Awards Fiction Kenya

Khadija Abdalla Bajaber wins Ursula K. Le Guin Prize for Fiction.

Khadija Abdalla Bajaber’s The House of Rust was declared the winner of the inaugural Ursula K. Le Guin Prize for Fiction on Friday, October 21, 2022.

Ursula Kroeber Le Guin (1929-2018) was a celebrated US-American author whose body of work includes 23 novels, 12 volumes of short stories, 11 volumes of poetry, 13 children’s books, five essay collections, and four works of translation. The breadth and imagination of her work earned her six Nebula Awards, seven Hugo Awards, and SFWA’s Grand Master, along with the PEN/Malamud and many other awards.

The Ursula K. Le Guin Prize for Fiction, started in honour of the celebrated author, is a prize given to a writer for a single work of imaginative fiction. This award worth $25,000 is intended to recognize those writers Ursula spoke of in her 2014 National Book Awards speech—realists of a larger reality, who can imagine real grounds for hope and see alternatives to how we live now.

The jury for 2022 comprised adrienne maree brown, Becky Chambers, Molly Gloss, David Mitchell, and Luis Alberto Urrea. This team announced a shortlist of titles by Sequoia Nagamatsu, Catherynne M. Valente, Cynthia Zhang, Matt Bell, Adrian Tchaikovsky, Olga Ravn, Darcie Little Badger, and Michelle Ruiz Keil.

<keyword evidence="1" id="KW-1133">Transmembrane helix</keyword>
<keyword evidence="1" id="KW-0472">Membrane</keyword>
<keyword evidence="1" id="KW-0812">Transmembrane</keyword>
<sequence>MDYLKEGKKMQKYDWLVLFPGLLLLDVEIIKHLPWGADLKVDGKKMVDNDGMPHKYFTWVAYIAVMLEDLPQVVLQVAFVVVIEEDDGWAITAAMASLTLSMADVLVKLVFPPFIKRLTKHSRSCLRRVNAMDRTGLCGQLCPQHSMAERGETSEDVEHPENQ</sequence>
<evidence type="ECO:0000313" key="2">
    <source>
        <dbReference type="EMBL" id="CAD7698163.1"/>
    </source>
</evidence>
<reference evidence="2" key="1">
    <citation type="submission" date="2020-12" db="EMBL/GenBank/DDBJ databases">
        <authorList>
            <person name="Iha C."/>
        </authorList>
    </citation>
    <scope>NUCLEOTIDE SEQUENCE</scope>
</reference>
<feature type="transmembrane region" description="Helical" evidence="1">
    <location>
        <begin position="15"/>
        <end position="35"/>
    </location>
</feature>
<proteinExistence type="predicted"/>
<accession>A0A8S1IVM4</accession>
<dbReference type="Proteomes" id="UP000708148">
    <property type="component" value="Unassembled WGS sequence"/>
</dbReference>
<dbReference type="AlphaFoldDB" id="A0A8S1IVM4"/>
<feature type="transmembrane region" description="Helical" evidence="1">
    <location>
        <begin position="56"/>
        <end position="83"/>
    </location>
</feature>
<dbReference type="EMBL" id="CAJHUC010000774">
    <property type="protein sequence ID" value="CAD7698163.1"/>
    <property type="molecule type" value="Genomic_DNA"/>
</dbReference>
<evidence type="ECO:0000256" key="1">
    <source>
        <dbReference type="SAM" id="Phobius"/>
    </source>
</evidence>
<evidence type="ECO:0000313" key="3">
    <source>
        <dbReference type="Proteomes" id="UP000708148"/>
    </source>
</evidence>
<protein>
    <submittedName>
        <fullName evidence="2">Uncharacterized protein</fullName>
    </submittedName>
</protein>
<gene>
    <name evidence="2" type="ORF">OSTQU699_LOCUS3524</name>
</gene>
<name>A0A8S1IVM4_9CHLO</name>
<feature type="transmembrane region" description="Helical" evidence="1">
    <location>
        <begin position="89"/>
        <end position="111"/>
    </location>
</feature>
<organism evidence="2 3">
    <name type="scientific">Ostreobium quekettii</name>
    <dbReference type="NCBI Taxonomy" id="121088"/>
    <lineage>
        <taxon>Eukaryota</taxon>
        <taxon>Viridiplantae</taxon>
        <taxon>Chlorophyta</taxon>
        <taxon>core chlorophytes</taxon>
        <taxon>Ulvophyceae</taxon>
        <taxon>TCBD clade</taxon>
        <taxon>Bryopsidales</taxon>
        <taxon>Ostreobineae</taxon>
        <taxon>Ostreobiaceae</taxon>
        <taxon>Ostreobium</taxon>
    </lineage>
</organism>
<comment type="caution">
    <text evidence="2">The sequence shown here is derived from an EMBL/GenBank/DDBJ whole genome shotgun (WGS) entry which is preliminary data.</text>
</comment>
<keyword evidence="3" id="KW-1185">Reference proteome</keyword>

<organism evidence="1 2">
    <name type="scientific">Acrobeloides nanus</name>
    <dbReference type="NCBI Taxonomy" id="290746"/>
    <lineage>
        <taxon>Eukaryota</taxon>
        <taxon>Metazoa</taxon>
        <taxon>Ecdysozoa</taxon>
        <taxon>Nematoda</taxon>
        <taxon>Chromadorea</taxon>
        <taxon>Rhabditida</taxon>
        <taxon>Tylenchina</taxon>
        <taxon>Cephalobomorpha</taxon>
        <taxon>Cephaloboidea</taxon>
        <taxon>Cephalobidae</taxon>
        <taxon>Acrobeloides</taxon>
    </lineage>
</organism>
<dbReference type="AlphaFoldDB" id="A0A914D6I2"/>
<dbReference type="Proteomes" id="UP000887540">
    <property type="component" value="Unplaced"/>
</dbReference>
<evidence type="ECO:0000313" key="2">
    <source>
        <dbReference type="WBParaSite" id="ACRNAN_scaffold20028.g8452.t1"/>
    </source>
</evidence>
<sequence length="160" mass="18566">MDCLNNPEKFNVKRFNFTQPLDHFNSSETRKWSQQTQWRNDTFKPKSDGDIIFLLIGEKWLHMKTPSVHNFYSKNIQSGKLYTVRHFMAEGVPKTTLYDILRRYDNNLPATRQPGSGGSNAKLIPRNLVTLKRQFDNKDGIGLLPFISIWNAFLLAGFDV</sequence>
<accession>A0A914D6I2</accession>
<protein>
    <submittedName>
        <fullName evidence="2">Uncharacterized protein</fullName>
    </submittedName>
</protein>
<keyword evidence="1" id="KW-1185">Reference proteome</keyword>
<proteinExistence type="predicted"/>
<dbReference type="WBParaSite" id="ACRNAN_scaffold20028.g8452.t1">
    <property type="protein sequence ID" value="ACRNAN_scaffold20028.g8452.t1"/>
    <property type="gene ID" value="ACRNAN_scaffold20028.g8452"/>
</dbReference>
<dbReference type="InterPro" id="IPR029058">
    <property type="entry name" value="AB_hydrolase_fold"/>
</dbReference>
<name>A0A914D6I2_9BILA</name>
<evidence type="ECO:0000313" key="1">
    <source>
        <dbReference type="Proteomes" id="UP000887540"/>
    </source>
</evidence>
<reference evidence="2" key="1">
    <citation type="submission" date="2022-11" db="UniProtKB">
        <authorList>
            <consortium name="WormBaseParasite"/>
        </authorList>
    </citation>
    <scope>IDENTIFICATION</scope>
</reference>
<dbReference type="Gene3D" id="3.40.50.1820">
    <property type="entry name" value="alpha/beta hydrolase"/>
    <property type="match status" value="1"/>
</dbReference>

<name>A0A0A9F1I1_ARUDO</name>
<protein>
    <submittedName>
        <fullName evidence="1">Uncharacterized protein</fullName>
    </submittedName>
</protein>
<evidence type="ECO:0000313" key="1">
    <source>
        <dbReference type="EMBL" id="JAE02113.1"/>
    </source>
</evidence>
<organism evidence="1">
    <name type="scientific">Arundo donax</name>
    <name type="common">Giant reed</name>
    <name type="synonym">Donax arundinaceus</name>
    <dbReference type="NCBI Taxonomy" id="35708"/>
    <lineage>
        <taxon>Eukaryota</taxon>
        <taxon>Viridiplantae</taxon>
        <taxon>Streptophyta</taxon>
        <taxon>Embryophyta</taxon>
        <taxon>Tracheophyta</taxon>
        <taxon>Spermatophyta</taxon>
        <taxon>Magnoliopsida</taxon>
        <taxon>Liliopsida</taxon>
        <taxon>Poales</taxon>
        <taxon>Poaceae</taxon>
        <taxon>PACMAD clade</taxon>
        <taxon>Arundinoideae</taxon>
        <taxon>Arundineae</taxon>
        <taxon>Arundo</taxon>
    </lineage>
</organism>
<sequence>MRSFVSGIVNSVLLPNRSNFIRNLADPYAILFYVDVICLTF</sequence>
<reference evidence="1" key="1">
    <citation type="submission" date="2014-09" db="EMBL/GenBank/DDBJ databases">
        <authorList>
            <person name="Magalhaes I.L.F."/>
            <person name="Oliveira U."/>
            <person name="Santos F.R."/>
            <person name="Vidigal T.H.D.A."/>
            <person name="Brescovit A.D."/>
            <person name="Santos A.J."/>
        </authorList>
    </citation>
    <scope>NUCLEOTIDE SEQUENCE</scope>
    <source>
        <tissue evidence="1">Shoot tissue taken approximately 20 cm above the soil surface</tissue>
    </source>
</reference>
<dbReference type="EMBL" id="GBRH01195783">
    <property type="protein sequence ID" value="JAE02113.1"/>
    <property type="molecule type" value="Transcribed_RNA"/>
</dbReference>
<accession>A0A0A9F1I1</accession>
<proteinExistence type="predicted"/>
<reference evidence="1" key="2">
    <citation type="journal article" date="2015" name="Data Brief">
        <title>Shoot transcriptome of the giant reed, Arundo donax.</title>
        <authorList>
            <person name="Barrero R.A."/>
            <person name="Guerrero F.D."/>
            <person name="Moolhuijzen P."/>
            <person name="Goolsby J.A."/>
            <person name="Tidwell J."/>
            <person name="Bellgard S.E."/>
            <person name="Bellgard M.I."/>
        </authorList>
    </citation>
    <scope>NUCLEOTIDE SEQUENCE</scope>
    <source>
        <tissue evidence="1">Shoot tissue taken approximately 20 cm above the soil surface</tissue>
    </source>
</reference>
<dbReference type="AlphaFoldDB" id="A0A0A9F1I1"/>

The winner of the award Khadija Abdalla Bajaber’s The House of Rust was announced in an event on Friday. In Bajaber’s debut novel, published by Graywolf Press, young Aisha sets out in the company of a talking cat and a boat made of bones to rescue her fisherman father. Khadija Abdalla Bajaber’s debut novel is grounded in a vivid sense of place and the way she continuously expands both Aisha’s world and her understanding of it—a world of leviathans, snake gods, and crows whose sharp eyes are on everyone. The jury praised Bajaber’s transcendent writing and innovative, transporting story, saying: “Scene after scene is gleaming, textured, utterly devoid of cliché and arresting in its wisdom. The novel’s structure is audacious and its use of language is to die for.”

In her acceptance speech, Bajaber spoke about her admiration for Ursula K. Le Guin: “The heart, craft, and humanity with which Ursula K. Le Guin approached the unfamiliar and the strange makes her one of the most beloved storytellers to readers and writers alike. So it is my honor to see The House of Rust, published by Graywolf Press, recognized now by this prize. I hope to use this prize to further my craft, to better myself as a person as well, and to investigate different ways of telling a story. And I hope that you will see more strange worlds from me, and more strange worlds from many different kinds of writers.”

By James Murua

This blog is run by James Murua a Nairobi, Kenya based lover of books.

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